“We do not currently anticipate that the effects of these recent developments on the U.S. economy will prove to be large enough to have a significant effect on the path for policy,” she said in prepared remarks.
Just last week, Fed officials voted to keep their benchmark interest rate at zero – where it has been since the recession -- to give them time to sort through any damage caused by China’s recent sputtering. That helped spark a 1,000-point drop in the Dow Jones industrial average, while the dollar has appreciated 15 percent over the past year.
Yellen cited the uncertainty over the global outlook at a press conference last week as a reason why the Fed opted to stay its hand. But her remarks on Thursday suggested that the central bank is already beginning to write off those concerns. The economy is growing at a decent pace, and unemployment is nearing its lowest sustainable level.
“Prospects for the U.S. economy generally appear solid,” she said.
But what has perplexed the Fed – and economists around the world – has been the persistently low level of inflation. The Fed has set a target of 2 percent for price increases, a level that is generally associated with a healthy economy. But the latest reading clocked in at just 0.4 percent.
Much of Yellen’s speech was devoted to explaining why low inflation can be damaging. For households, low inflation can make debt more difficult to pay off. For central bankers, low inflation means they have less power to protect the economy when it goes off the rails.
In fact, inflation has been below the Fed’s target pretty much since the recession. That made sense at first: An economy in distress is often accompanied by low inflation. But the recovery has picked up over the past three years, and the Fed has pumped more than a trillion dollars into the financial system – yet prices have not budged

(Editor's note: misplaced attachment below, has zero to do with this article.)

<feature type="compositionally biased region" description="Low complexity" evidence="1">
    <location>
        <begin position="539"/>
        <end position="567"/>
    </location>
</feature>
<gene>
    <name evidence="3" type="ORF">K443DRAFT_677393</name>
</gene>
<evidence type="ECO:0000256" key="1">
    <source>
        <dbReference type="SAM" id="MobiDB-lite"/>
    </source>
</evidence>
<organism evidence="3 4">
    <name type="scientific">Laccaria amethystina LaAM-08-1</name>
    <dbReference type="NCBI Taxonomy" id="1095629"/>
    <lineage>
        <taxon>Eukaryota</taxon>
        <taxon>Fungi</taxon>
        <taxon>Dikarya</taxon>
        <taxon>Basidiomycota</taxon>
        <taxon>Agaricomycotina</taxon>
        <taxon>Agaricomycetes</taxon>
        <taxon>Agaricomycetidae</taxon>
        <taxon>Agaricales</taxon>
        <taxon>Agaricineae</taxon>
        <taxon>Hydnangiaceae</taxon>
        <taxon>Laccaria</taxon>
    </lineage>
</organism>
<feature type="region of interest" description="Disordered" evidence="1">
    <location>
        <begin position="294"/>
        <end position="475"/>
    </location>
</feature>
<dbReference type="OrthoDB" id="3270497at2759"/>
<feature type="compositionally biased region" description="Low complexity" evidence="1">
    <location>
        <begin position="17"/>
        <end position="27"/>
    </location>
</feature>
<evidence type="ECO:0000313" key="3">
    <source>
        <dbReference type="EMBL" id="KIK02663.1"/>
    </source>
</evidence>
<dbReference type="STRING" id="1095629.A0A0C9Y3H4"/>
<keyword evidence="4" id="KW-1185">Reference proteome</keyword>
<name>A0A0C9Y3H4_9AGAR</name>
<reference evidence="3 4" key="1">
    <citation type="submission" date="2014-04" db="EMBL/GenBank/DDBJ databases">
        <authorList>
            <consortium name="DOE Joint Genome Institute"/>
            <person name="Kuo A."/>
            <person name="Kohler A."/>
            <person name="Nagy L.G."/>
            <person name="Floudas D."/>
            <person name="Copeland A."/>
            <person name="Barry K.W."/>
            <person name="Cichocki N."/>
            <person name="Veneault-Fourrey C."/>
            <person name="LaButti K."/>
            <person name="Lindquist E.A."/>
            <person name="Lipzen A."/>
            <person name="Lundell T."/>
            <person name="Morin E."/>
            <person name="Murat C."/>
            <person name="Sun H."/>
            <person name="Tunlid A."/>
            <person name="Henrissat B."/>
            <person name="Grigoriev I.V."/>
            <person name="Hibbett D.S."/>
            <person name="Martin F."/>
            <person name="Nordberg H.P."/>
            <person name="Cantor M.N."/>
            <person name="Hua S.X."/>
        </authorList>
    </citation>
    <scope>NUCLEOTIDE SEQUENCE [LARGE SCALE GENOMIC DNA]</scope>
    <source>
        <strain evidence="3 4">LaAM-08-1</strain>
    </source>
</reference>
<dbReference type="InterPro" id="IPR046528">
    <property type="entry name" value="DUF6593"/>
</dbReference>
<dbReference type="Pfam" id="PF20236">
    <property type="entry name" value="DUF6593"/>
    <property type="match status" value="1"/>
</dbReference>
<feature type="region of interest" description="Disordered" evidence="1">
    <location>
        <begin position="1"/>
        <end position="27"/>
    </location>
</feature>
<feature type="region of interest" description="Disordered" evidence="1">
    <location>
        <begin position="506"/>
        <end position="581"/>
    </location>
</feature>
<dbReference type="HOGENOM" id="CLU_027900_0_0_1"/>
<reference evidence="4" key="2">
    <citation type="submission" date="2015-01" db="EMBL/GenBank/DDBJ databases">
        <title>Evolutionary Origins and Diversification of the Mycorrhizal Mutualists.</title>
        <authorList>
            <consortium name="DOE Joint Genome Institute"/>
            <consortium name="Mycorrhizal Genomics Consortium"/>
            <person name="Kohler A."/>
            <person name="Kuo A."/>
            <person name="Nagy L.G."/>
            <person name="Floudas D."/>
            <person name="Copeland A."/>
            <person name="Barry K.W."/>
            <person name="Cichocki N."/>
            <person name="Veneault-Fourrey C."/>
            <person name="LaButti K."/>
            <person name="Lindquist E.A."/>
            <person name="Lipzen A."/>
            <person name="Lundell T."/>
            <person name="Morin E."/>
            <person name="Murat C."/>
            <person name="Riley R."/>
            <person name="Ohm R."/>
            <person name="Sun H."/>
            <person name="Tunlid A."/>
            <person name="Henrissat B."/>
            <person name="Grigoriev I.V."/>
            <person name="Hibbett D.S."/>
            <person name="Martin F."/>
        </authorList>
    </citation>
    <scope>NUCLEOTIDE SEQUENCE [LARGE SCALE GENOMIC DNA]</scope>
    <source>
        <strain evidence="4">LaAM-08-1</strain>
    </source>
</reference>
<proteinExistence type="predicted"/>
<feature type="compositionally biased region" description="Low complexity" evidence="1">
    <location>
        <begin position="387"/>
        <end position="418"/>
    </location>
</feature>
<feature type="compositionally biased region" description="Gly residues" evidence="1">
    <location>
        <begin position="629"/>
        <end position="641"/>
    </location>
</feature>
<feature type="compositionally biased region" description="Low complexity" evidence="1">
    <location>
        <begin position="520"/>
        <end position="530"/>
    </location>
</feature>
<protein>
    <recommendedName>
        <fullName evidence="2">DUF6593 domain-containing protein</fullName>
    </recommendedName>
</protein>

In their latest forecasts, Fed officials cut their estimates for inflation over the next few years once again. The median prediction is that inflation will not hit their 2 percent target until 2018, a year later than previously thought.
Yellen attributed about half of the shortfall this year to falling energy prices. Also important is the decline in import prices from the stronger dollar. Without those factors – which Yellen believed would eventually fade -- the country would be close to the Fed’s target.
“Much of the recent shortfall of inflation from our 2 percent objective is attributable to special factors whose effects are likely to prove transitory,” she said.
Yellen also sought to shift attention away from the moment the Fed decides to hike its benchmark rate, which she said would have only “minor implications” for the economy. Instead, she said the pace of subsequent increases was more important and emphasized that the moves would likely be gradual.
The ability to raise rates slowly is one argument for starting the process before inflation actually hits the Fed’s 2 percent target. Waiting too long could force the central bank to slam on the brakes and potentially undermine the U.S. recovery, Yellen argued.
“Such an abrupt tightening would risk disrupting financial markets and perhaps even inadvertently push the economy into recession,” she said. “The more prudent strategy is to begin tightening in a timely fashion and at a gradual pace.”
Yellen delivered her remarks from a prepared statement that totaled 40 pages, including footnotes, charts and citations. But the ending was marred when she paused for long moments, appearing to lose her place in the text, and coughed several times. A Fed spokeswoman said Yellen had become dehydrated under the bright lights of the stage and was seen by medical staff at the university as a precaution, a Fed spokeswoman said. Yellen continued to a scheduled dinner after the speech.